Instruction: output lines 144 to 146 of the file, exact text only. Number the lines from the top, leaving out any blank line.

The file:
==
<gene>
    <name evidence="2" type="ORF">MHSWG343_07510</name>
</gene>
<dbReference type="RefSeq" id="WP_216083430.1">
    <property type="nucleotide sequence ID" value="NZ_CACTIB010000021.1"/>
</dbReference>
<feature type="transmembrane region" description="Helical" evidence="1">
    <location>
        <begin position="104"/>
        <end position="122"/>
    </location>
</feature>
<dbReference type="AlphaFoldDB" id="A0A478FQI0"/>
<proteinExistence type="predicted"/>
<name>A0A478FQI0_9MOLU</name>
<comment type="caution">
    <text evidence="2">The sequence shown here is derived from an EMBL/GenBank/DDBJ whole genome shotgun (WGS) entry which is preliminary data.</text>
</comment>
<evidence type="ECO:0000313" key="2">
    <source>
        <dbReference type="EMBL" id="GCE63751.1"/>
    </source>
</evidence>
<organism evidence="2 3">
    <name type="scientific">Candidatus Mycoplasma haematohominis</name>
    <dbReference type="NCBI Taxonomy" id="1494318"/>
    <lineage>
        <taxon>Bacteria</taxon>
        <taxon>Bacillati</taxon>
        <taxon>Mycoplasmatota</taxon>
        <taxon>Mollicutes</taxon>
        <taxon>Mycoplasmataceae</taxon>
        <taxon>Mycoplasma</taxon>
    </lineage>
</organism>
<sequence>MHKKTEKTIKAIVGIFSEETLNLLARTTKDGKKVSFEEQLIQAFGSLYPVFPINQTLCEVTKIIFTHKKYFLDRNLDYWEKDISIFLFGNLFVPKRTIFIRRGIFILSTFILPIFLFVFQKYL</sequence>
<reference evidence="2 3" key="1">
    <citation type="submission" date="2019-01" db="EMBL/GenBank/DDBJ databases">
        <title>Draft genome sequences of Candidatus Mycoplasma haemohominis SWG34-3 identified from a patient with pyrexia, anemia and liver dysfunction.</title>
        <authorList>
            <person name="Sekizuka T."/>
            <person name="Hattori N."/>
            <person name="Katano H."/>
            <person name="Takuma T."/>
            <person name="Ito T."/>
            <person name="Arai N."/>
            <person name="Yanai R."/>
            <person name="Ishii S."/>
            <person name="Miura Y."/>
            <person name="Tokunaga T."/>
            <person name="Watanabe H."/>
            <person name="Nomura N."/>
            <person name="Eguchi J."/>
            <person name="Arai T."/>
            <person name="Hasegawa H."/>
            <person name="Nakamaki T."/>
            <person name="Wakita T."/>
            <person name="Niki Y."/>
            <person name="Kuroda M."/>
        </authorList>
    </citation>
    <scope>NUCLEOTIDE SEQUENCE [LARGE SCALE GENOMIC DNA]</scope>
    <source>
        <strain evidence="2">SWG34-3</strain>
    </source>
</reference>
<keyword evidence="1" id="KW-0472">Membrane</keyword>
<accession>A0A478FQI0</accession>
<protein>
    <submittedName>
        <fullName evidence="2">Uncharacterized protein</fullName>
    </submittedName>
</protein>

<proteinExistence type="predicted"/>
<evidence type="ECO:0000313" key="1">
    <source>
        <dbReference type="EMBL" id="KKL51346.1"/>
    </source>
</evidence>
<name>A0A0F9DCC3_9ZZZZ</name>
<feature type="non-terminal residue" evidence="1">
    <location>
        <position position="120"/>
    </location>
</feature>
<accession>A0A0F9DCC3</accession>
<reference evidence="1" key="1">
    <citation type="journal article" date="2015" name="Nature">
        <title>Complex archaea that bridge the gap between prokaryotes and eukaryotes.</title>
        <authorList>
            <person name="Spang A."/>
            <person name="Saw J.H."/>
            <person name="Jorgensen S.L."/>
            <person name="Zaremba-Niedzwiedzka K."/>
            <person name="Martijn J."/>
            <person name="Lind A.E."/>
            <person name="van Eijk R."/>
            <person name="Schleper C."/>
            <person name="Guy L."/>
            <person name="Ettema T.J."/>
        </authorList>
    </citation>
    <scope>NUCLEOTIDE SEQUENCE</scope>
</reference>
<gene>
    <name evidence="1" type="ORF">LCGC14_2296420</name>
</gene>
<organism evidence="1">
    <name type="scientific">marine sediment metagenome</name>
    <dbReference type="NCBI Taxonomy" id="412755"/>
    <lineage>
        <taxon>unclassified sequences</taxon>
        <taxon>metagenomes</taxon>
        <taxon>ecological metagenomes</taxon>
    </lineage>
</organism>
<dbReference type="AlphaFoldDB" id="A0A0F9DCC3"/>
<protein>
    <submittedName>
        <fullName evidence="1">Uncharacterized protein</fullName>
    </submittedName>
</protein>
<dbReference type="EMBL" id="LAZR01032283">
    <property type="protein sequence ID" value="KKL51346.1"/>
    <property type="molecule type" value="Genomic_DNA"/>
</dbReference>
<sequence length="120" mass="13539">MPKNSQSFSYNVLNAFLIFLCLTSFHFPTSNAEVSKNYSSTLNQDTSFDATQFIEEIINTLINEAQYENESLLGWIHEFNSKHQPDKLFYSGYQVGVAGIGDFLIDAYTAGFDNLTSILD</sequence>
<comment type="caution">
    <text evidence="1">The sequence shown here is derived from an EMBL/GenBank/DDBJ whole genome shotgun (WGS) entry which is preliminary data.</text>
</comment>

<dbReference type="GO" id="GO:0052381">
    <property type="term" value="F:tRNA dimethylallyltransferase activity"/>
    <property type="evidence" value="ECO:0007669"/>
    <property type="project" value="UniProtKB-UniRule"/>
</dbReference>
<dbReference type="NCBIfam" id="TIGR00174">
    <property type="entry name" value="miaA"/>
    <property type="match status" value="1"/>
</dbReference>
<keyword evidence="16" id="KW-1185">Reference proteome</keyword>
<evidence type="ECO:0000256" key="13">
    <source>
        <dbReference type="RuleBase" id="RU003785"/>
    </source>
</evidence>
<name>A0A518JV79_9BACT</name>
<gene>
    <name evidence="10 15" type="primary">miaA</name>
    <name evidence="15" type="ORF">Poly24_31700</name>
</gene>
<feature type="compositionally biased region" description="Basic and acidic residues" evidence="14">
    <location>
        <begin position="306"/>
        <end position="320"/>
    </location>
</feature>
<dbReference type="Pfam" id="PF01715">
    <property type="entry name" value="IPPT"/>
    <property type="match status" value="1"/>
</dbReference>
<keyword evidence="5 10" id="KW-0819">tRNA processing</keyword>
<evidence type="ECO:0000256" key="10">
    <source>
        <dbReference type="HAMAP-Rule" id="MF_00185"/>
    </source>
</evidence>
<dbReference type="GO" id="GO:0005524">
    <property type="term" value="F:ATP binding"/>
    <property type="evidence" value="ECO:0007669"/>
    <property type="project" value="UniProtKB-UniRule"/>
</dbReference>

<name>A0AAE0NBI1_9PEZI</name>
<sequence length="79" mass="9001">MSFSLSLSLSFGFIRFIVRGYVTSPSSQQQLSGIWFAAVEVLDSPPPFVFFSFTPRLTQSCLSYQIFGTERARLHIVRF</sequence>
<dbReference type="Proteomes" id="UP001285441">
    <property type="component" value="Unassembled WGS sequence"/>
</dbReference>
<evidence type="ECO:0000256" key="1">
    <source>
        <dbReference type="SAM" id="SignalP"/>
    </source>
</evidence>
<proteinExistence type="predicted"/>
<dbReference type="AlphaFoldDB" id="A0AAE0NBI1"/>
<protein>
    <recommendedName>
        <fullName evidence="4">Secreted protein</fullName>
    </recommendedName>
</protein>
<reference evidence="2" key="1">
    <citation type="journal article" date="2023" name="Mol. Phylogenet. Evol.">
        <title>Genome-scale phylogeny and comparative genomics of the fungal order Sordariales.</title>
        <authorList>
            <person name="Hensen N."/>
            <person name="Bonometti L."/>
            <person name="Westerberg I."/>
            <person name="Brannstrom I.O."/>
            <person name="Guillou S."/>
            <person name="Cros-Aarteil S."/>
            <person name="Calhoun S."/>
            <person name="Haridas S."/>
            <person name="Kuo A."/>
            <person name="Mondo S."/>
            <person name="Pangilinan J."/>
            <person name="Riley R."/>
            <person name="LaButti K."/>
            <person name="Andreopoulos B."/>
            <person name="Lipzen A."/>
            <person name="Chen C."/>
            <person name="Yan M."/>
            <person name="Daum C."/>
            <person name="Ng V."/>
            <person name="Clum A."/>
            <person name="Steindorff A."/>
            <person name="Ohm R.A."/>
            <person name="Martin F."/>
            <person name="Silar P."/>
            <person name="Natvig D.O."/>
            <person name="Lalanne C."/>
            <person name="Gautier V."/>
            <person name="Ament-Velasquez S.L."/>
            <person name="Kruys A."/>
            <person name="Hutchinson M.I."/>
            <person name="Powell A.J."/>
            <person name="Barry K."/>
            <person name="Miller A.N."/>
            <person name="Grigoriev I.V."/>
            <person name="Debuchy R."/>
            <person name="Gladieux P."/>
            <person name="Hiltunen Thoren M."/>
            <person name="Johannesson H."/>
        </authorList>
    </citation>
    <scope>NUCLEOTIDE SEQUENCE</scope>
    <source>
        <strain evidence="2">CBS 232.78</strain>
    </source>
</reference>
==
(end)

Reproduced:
    </source>
</evidence>
<name>A0A518JV79_9BACT</name>